Less than a year after a 30-year-old Bradenton mother of two died from injuries she received during a Toughman fight, the Florida Legislature passed a bill Friday that requires such contests to meet state safety standards.
The Stacy Young Act would prohibit staging amateur fights unless the match is sanctioned and supervised by an organization approved by the Florida Boxing Commission. Previously, many amateur fights were unregulated. Doctors might not be present, referees had little or no training, and contestants typically weren't warned about the risks. Those practices would be barred under the bill.
The bill was sponsored by Sen. Evelyn Lynn, R-Ormond Beach, and Rep. Donna Clarke, R-Sarasota, and now will go to Gov. Jeb Bush.
At least 13 people have died in Toughman competitions around the nation since 1979. The competitions have been banned in five states, and Sarasota County has passed an ordinance governing amateur boxing, kickboxing and other fighting contests.
It was at Sarasota's Robards Arena last June that Young, who had never been in a boxing ring, tried to defend herself against Sarah Kobie, a Sarasota cake baker who was 10 years younger, 50 pounds lighter and had seven victories in seven fights since June 2002.
Seconds before the three-round fight was to end, Kobie landed several punches to the back and side of Young's head. Young collapsed and died two days later. After a two-month investigation that ended Aug. 10, Sarasota police concluded no laws had been broken. It also agreed with the Pinellas Medical Examiner's Office that Young's death was accidental.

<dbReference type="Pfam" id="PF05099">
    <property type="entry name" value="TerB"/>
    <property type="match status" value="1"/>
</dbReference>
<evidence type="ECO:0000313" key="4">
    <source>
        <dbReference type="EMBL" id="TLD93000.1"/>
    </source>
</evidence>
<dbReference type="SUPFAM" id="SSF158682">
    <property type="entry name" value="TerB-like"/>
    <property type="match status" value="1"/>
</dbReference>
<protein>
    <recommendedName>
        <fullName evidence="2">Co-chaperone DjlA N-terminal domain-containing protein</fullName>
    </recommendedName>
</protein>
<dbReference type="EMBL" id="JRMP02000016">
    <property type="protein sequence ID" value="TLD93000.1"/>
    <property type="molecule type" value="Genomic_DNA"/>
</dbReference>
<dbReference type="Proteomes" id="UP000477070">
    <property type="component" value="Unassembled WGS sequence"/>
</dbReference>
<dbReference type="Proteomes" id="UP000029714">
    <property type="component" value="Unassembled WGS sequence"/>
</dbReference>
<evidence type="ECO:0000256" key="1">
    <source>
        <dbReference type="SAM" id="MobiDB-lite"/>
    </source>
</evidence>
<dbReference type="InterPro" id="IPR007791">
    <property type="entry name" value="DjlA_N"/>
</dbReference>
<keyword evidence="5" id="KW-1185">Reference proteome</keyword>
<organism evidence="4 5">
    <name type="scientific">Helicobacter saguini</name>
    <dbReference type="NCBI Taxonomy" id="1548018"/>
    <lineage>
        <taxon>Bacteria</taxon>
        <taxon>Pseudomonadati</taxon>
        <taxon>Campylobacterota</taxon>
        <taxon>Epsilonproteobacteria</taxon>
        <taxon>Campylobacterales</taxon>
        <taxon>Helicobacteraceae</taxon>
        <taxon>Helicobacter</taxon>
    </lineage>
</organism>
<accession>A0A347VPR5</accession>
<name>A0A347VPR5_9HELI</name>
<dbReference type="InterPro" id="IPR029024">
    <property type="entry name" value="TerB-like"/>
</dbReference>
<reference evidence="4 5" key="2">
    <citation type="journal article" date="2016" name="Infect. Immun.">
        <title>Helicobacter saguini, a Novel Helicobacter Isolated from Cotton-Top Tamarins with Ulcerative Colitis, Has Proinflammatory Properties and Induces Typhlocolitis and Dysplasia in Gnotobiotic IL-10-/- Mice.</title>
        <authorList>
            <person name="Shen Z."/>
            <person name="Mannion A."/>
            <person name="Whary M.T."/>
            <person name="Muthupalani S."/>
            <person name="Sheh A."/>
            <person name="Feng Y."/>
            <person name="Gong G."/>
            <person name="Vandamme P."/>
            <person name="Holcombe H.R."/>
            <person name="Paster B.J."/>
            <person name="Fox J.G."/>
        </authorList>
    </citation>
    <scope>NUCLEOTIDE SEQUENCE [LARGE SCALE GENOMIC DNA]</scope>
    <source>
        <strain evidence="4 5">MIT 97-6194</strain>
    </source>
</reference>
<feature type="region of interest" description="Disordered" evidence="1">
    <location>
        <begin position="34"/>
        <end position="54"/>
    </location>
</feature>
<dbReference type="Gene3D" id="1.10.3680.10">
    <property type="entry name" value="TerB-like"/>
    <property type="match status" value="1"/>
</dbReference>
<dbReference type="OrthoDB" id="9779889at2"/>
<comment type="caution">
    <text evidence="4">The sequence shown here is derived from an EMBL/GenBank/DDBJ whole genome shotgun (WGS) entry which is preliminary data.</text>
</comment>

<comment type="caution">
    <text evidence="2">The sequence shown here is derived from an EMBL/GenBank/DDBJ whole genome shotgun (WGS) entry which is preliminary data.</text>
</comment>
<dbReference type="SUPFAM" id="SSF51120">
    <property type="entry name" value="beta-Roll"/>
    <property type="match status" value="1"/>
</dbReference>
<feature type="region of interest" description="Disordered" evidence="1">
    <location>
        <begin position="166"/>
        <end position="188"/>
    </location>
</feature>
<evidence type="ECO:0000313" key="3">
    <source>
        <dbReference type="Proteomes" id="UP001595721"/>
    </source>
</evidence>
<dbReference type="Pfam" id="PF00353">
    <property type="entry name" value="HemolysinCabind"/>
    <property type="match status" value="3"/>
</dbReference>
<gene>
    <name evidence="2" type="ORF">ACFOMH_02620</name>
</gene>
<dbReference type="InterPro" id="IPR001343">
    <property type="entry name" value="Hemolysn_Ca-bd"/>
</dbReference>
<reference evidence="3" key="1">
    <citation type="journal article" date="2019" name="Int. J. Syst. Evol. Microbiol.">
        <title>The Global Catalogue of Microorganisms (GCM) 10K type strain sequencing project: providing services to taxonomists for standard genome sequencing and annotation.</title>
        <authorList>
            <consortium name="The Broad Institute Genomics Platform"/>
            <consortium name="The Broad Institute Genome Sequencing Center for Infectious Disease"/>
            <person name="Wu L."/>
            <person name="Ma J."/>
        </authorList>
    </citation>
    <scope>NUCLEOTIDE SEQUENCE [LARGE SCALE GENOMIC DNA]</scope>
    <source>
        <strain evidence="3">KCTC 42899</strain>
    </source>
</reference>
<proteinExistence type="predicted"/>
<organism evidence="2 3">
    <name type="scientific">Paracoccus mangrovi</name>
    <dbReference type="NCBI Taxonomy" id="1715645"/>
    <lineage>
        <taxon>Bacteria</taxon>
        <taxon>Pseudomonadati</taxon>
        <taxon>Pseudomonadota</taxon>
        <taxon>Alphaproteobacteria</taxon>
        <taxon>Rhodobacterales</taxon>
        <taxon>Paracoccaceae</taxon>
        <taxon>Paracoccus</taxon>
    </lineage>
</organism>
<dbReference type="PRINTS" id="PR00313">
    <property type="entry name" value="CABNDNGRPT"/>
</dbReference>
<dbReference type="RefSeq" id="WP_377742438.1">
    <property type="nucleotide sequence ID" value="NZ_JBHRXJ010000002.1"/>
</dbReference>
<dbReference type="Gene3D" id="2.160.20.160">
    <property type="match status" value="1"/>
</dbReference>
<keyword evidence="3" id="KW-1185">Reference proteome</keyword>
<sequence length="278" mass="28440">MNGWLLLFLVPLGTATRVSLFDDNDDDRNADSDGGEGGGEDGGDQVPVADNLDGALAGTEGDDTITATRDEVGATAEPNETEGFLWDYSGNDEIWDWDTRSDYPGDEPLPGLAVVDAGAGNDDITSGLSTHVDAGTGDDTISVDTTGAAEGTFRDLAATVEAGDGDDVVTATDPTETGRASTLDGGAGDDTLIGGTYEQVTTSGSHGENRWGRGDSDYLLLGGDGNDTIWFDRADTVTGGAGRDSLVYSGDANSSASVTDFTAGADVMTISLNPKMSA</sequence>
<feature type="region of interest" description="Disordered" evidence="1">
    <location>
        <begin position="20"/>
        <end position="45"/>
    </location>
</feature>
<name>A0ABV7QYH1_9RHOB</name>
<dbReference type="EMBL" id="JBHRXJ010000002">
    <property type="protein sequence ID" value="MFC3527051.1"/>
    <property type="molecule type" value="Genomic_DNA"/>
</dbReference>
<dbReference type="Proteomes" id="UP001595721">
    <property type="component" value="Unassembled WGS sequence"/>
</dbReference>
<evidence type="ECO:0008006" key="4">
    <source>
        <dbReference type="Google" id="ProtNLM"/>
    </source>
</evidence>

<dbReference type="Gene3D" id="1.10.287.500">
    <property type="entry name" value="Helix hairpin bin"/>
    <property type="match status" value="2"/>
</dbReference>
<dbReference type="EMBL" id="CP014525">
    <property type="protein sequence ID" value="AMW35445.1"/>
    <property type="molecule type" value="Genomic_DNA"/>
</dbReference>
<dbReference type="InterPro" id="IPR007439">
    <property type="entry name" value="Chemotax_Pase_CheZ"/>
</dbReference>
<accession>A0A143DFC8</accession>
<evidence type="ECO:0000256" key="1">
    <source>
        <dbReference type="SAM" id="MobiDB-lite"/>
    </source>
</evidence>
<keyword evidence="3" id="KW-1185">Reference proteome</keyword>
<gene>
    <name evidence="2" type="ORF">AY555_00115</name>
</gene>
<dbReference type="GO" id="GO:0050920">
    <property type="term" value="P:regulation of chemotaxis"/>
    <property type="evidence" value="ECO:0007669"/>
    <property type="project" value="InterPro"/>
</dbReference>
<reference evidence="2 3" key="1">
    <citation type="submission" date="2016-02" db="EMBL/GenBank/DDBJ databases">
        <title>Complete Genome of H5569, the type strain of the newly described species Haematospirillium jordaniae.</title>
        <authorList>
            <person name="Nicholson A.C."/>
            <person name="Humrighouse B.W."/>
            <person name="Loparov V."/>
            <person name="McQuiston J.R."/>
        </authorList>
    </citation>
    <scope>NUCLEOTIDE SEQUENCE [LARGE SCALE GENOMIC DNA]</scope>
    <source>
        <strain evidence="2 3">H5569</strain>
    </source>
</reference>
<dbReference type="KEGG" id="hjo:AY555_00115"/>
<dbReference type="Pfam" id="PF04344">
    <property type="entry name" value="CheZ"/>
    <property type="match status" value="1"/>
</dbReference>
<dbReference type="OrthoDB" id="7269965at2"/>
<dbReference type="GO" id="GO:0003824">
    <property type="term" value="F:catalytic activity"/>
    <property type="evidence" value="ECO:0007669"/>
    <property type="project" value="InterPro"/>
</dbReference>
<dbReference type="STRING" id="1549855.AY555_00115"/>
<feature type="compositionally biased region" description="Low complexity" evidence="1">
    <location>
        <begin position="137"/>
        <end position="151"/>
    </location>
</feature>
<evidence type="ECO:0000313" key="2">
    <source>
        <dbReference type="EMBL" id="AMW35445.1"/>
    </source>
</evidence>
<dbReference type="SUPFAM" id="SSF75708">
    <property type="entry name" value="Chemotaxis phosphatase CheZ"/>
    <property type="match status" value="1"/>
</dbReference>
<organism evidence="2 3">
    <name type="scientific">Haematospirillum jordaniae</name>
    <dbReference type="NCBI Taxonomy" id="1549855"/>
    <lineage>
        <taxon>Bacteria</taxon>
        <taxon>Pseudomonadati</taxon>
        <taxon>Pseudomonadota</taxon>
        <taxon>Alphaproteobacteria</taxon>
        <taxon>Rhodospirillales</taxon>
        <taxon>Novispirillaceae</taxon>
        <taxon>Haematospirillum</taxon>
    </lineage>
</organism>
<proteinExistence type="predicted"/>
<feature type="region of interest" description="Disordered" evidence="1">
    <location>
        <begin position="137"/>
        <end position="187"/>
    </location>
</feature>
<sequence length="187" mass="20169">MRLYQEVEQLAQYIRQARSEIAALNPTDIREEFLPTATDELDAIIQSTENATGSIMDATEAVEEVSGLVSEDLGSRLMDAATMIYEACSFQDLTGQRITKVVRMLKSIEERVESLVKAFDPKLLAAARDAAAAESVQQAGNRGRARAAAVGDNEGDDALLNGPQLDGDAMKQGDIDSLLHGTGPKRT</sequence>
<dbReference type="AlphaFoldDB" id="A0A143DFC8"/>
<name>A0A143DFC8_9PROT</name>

But the investigation also noted that Kobie had an unbeaten record, and that the ring doctor was a physician's assistant. Jodie and Don Meyers, Stacy Young's sister and brother-in-law, helped spearhead the legislation. The law would bring a sense of relief, Jodie Meyers said Thursday, but not a sense of justice.
"To me, a moral victory is charges being pressed against Toughman," she said. "This (law) closes loopholes and makes it more difficult for them to do it again. But they still walk away scot-free, with blood on their hands."
Last September, Young's family filed a wrongful-death lawsuit against Toughman founder Art Dore, his promotions company, the Sarasota County Fair Association and the referee for the fight.
Chris Meffert, executive director of the Florida Boxing Commission, said he is comfortable with the new law.
"The legislation is designed to make boxing as safe as it can be, whether amateur or professional," he said. Toughman has a contest scheduled for Sept. 24-25 at the TECO Arena in Fort Myers. Meffert said the event will have to be approved by an organization sanctioned by the Florida Boxing Commission, or by the commission.